What are the symbols we invoke to inspire us?
Francis Xavier was a close partner of St Ignatius of Loyola, who is the founder of the Jesuit order of priests. Francis was a missionary who travelled extensively into Asia from Spain (no mean feat in the 1500s!). He was influential in spreading the word of God, especially in India. There remain many Catholic schools in India today. Many St Francis Xavier families have, in fact, attended these. Care for others and the spread of Christian beliefs and values were near to the heart of Francis.
Ignatius adopted the monogram IHS as the emblem of the Jesuit Order. This is the symbol on our church side doors pictured. It was chosen by the designers of our church to honour the Jesuit tradition of Francis Xavier. IHS, dating from the 8th century, is an abbreviation for “IHESUS,” the way Christ’s Name was spelled in the Middle Ages. Therefore it is a representation of the name of Jesus. The teachings of Jesus are central to the catholic school. For further information on Francis Xavier please click on the link Francis Xavier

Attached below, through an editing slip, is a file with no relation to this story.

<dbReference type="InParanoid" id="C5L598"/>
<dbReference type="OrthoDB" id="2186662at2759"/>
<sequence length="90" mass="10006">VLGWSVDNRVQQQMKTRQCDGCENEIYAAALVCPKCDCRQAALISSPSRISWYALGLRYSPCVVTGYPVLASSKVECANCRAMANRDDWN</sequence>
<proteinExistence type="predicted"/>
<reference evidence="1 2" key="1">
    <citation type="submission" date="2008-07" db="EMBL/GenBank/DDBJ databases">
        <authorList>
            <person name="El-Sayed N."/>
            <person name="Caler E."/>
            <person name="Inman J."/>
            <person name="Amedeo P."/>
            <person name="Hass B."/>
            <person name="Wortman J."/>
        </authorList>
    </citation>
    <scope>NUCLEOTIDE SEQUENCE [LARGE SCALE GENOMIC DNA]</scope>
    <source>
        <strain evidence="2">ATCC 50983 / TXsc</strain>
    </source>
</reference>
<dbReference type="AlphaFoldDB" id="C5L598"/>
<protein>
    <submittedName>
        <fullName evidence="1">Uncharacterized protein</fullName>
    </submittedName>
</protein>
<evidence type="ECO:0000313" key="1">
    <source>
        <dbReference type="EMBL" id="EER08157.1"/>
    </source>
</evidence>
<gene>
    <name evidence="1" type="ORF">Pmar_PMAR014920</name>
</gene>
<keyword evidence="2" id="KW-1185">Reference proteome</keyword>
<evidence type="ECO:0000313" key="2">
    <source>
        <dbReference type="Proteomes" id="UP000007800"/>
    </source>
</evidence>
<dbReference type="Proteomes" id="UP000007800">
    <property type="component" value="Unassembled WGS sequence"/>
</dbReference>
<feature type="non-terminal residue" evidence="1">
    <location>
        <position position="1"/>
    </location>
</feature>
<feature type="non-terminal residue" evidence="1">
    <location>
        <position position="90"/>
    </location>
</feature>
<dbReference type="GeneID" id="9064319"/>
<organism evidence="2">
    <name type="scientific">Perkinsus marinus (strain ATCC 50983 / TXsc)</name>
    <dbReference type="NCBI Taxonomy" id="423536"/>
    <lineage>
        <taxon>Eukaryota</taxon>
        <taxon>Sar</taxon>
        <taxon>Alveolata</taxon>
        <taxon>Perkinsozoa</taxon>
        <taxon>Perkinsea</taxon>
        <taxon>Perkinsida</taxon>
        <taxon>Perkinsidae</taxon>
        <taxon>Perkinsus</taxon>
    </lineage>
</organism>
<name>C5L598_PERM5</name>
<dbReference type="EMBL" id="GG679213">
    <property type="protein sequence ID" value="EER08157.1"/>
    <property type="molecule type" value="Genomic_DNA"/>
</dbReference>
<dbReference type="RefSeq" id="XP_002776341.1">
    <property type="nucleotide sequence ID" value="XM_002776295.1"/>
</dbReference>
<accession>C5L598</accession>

The Franciscan tradition is one which follows the way of St Francis of Assisi. Francis chose an ancient symbol of redemption as his crest: the Tau Cross.
In commenting on the scripture, the early Christian writers used its Greek translation, in which the last letter of the Hebrew alphabet, the tau, was transcribed as a “T”. Francis had first encountered this symbol when he was caring for lepers.
He used Christ’s cross – shaped like a Greek “T” as a protection against the plague. Francis eventually accepted and adapted the “T” as his own crest and signature. For him, the “T” represented life-long fidelity to the Passion of Christ.